Sunday, February 17, 2013

who told us about the 40 days in the wilderness?

May my words be in the name of the Holy & Undivided Trinity: Father, Son, & Holy Spirit. Amen.

Brothers and sisters in Christ: we are presented today in our Gospel reading with a very well known passage of scripture, the Temptation of Christ in the wilderness. It is a particularly relevant passage at this time, the first Sunday of this holy and penitential season of Lent, because, of course, our forty days of discipline and self-denial is modeled on the 40 days that our Lord spent fasting and praying in the desert.

It might be said that there is something of a mystery about this passage of scripture … we find it in three of the Gospels, that of Matthew, Mark, & Luke, the ones we call the Synoptic Gospels … and the mystery to which I refer is what might the source of this episode in the life of Christ be? In almost all other cases we can presume that the source are Jesus' disciples or others who present when the incident recounted took place; but to whom may we look to for as the source for this passage of scripture?

Well, if we consider for a moment what the passage tells us: we know that during those 40 days there were present Jesus, 
the angels who attended him, and the devil. In theory any of those three might be the source. Satan, I think, is to be rejected out of hand; he would never have made it known to anyone of his attempt and failure to tempt Christ. The angels are a possibility, as we have recounted in scripture many encounters between angels and human beings; however, I would consider their being the source unlikely, as in all other cases of their passing on information to people it is always mentioned that they are the source of this information. Which leaves our final and most likely source: Christ himself.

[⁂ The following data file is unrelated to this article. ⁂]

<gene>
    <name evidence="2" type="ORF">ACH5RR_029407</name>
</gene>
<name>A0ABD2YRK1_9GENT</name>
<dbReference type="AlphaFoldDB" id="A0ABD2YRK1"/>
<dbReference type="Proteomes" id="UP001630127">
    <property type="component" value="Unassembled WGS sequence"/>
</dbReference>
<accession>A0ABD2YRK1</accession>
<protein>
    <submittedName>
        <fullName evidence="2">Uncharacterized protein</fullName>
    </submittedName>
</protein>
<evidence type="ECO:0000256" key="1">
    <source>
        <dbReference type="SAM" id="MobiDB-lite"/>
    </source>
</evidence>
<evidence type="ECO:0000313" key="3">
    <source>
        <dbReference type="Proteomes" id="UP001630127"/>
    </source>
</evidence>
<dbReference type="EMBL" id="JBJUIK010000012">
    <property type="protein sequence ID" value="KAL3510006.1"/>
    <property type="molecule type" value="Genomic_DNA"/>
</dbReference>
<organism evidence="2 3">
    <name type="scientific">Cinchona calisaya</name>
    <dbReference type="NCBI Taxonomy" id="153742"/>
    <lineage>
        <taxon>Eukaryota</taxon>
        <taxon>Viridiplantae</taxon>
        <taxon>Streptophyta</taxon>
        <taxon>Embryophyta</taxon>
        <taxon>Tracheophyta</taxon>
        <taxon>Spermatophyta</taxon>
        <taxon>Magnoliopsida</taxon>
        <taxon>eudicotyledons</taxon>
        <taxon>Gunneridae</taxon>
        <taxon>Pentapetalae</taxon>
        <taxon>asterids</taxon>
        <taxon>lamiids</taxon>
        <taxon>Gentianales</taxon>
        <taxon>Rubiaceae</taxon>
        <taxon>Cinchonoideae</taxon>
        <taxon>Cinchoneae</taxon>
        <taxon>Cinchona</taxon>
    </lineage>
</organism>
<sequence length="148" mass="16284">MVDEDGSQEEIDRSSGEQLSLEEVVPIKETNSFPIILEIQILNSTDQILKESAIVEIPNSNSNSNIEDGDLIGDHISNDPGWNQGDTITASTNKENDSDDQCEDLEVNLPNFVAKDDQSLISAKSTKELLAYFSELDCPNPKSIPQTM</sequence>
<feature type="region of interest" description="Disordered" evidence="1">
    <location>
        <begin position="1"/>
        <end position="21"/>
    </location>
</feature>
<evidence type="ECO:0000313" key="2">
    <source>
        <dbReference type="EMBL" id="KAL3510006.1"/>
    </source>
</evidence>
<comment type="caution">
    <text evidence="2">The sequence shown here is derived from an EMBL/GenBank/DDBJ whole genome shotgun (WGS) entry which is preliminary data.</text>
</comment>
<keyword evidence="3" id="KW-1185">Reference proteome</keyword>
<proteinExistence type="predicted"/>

Now, it is easy to imagine Christ recounting this story to his disciples during the years they spent together; perhaps as they traveled along the duty roads of the Holy Land as they walked from town to town; or around the fire one night in the house in Capernaum; or maybe even during one of the many voyages by boat they took together crossing from one side to the other of the Sea of Galilee. There was no doubt a lot of time for conversation during these intimate and relatively private times. The actual setting is of less importance than the fact that he told them. And that leaves us with the question as to why he told them.

I think we must presume both from the fact not only that he shared with them this story but also the fact that three of the evangelists included it in their Gospels that this was something that Jesus thought important for his disciples to know … indeed, something vitally important for them to know. So what is at the heart of this episode? What might we see as being it's core message?